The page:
Asbestos refers to a set of six naturally occurring silicate minerals that were widely used in construction and manufacturing until the first federal limits on asbestos were instituted in the United States in 1972. By the time these federal limits were instituted, more than 10,000 people annually were dying as a result of asbestos-related illnesses. Since the complications associated with asbestos can often take decades to manifest, there are still thousands dying each year because of diseases related to breathing in asbestos fibers. While mesothelioma is the most common of the asbestos-complications, lung cancer is another illness that can affect individuals exposed to asbestos.
Lung cancer is one of the most difficult cancers to treat and the five-year survival rate for a lung cancer patient is just 16.3 percent. Unfortunately, treatments, including radiation and chemotherapy, can be costly and debilitating. The costs of these treatments should be covered by those responsible for your asbestos-complications, as should other losses including lost companionship and lost financial support if the lung cancer results in the death of a loved one. Taking legal action can be complicated though since much of the exposure happened long ago and since many asbestos manufacturers are no longer operational. It is important to have an experienced attorney representing you and the Boston asbestos lawyers at Jeffrey Glassman Injury Lawyers can help.Lung Cancer and Asbestos Exposure
The link between asbestos and lung cancer was identified by medical researchers in 1935 and confirmed seven years later by the National Cancer Institute. In 1986, the occupational Safety and Health Administration (OSHA) recognized lung cancer as one of the greatest risks for those exposed to asbestos in the workplace.
Asbestos is linked to lung cancer because the inhaled asbestos fibers become lodged in the lining of the lungs. The size of the fibers determines where in the lungs they become lodged, and their location determines whether you will develop lung cancer or mesothelioma. If the asbestos fibers settle in the outer lining of the lungs then you are at risk for pleural malignant mesothelioma. Longer asbestos fibers (5 mm fibers) may settle in the lung tissue and increase your lung cancer risk.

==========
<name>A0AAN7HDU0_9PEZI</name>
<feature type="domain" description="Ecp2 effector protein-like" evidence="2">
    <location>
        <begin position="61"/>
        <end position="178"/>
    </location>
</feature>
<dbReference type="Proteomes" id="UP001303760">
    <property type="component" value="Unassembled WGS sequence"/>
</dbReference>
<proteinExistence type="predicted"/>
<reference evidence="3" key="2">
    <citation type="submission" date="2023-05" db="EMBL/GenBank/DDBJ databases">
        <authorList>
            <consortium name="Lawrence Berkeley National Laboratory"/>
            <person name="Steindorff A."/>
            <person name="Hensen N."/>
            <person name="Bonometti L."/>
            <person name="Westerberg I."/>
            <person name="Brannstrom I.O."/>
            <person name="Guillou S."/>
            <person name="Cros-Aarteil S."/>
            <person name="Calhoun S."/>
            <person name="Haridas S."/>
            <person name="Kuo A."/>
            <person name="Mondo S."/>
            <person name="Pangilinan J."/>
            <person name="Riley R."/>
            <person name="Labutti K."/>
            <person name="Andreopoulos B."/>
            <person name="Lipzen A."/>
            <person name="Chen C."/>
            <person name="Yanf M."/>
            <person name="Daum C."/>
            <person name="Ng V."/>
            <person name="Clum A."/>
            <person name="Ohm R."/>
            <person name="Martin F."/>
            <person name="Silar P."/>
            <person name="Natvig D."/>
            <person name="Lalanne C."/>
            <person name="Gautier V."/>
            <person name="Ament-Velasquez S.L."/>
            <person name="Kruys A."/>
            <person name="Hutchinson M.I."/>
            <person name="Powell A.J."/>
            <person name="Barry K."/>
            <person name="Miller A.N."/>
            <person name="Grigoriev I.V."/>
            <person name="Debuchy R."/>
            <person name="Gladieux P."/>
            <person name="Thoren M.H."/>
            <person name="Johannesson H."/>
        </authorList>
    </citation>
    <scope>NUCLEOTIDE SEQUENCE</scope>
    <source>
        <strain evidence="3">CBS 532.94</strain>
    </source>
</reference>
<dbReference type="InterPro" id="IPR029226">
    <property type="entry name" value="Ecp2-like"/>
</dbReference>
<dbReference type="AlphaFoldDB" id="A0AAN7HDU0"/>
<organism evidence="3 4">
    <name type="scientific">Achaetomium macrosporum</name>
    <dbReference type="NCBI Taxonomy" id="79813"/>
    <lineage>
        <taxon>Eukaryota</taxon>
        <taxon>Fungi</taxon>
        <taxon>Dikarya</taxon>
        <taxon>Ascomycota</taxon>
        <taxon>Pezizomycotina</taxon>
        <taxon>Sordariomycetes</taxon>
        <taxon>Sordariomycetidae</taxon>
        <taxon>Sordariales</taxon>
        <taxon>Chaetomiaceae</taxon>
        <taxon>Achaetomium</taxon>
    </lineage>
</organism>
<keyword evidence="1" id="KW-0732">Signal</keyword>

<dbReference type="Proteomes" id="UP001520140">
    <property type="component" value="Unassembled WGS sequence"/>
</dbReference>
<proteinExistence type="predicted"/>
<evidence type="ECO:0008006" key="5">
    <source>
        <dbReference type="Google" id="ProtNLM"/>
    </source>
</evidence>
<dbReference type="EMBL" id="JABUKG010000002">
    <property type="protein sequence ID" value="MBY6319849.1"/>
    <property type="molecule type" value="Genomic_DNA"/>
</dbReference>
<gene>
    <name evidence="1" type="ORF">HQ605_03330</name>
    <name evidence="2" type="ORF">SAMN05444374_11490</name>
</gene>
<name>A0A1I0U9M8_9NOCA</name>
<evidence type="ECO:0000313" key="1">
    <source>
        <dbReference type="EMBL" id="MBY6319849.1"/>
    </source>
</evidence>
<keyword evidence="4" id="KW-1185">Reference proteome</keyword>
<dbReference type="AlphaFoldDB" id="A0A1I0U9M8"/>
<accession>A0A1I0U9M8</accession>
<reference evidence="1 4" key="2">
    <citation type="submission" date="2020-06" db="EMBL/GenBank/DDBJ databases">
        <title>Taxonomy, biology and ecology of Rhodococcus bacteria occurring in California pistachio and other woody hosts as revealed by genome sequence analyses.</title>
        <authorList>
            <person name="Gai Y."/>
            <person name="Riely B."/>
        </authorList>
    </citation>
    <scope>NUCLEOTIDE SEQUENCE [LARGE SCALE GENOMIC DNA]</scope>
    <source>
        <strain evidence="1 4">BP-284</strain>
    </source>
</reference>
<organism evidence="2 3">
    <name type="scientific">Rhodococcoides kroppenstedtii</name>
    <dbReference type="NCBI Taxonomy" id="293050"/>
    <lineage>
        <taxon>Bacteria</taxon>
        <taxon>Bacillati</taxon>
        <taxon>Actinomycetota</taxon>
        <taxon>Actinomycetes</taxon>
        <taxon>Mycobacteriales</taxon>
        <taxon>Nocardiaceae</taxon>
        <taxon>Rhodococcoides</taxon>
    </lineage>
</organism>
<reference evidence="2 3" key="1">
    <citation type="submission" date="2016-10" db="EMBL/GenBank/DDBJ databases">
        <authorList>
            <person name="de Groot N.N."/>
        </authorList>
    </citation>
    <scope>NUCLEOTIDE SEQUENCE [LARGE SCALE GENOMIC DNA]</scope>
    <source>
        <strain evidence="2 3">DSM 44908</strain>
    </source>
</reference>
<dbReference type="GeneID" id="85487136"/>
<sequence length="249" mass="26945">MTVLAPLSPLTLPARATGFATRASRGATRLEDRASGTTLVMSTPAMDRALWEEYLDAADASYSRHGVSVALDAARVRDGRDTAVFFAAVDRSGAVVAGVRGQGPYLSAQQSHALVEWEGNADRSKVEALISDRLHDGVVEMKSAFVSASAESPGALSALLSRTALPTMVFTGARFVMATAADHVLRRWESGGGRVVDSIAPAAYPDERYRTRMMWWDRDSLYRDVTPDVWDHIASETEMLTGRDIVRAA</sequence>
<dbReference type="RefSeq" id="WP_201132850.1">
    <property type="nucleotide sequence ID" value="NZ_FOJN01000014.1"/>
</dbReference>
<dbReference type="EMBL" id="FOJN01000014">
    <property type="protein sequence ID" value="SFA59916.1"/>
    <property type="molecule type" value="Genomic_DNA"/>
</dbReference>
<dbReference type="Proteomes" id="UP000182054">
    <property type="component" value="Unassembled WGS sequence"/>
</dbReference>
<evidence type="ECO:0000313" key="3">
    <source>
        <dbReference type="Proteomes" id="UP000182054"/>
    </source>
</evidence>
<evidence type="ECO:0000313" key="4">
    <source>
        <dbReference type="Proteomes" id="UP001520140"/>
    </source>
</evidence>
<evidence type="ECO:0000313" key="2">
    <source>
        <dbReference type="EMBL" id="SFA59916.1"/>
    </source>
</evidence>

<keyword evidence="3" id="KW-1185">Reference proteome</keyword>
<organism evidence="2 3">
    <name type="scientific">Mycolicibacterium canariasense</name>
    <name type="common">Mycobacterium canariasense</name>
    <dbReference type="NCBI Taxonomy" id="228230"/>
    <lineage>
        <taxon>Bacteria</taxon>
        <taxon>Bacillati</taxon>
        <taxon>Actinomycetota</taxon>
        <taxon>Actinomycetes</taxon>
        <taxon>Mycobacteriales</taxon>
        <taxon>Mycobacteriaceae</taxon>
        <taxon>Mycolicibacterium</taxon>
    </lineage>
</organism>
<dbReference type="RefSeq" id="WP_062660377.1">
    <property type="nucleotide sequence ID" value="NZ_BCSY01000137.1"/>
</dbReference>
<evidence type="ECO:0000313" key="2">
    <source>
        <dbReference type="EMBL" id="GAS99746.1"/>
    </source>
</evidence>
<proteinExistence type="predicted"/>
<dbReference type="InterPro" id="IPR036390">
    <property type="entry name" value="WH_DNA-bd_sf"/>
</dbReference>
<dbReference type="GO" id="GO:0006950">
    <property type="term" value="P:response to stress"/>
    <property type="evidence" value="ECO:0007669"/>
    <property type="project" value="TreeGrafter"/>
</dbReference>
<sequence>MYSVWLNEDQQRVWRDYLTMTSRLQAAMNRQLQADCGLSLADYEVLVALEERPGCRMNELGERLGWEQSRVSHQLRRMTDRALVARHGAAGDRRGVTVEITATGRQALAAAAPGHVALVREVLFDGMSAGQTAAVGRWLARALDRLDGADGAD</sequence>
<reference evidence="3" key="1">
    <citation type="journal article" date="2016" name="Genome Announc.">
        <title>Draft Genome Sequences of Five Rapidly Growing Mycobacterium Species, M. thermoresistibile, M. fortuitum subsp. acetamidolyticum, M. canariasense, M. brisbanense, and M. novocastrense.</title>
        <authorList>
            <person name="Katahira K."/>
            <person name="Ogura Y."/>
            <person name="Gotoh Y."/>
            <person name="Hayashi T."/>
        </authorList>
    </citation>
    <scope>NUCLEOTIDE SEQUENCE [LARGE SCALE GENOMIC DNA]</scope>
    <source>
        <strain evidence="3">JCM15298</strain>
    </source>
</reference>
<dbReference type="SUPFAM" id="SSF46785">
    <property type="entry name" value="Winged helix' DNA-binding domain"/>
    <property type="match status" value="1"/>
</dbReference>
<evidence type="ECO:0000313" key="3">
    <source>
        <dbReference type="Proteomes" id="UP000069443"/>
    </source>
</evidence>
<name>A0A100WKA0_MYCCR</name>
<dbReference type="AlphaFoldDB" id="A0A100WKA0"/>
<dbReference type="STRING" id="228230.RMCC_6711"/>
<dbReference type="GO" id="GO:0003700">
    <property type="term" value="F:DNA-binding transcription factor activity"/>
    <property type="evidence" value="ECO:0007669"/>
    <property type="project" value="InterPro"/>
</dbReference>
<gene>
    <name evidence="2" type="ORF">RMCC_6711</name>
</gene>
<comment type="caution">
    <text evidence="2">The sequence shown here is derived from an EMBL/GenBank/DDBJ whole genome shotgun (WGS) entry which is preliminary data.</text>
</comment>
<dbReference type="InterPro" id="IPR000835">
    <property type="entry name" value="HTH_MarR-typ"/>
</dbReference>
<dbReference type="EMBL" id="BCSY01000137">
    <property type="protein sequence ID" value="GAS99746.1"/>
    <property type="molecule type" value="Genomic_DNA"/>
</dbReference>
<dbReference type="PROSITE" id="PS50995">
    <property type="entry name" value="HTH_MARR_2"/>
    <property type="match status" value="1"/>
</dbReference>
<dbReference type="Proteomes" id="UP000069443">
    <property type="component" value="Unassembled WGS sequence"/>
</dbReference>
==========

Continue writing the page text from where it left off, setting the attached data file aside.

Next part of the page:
Lung cancer, like mesothelioma, can take decades to develop and is often diagnosed after the cancer has advanced. The symptoms of lung cancer, which include a persistent cough and coughing up blood, typically do not appear until the cancer is in a late stage. This further complicates treatment and reduces the chances of survival.Taking Legal Action for Lung Cancer and Asbestos
Asbestos exposure often occurred at work and there are certain fields were asbestos exposure was more likely to occur. Those most at risk include:
- Shipyard workers
- Construction workers
- Insulation installers
- Auto mechanics
- Textile and paper mill workers
- Sheet metal workers
The Mayo Clinic also warns that those who shared a residence with individuals exposed to asbestos are also at risk because of asbestos fibers on clothing.
When lung cancer is developed, it is important to determine if the cancer can be linked to asbestos. Approximately four percent of all U.S. lung cancer fatalities are attributed to asbestos exposure, which means that there are an estimated 4,800 fatalities annually. Those individuals who have lost family members or whose lung cancer is linked to asbestos can take legal action.
At the Jeffrey Glassman Injury Lawyers, we can help you to understand the different options available for obtaining compensation, including litigation, a workers’ compensation claim, and funds set up to compensate asbestos victims when manufacturers have gone bankrupt. Give our Boston asbestos exposure lawyers a call today to schedule your free consultation and learn how we can help you.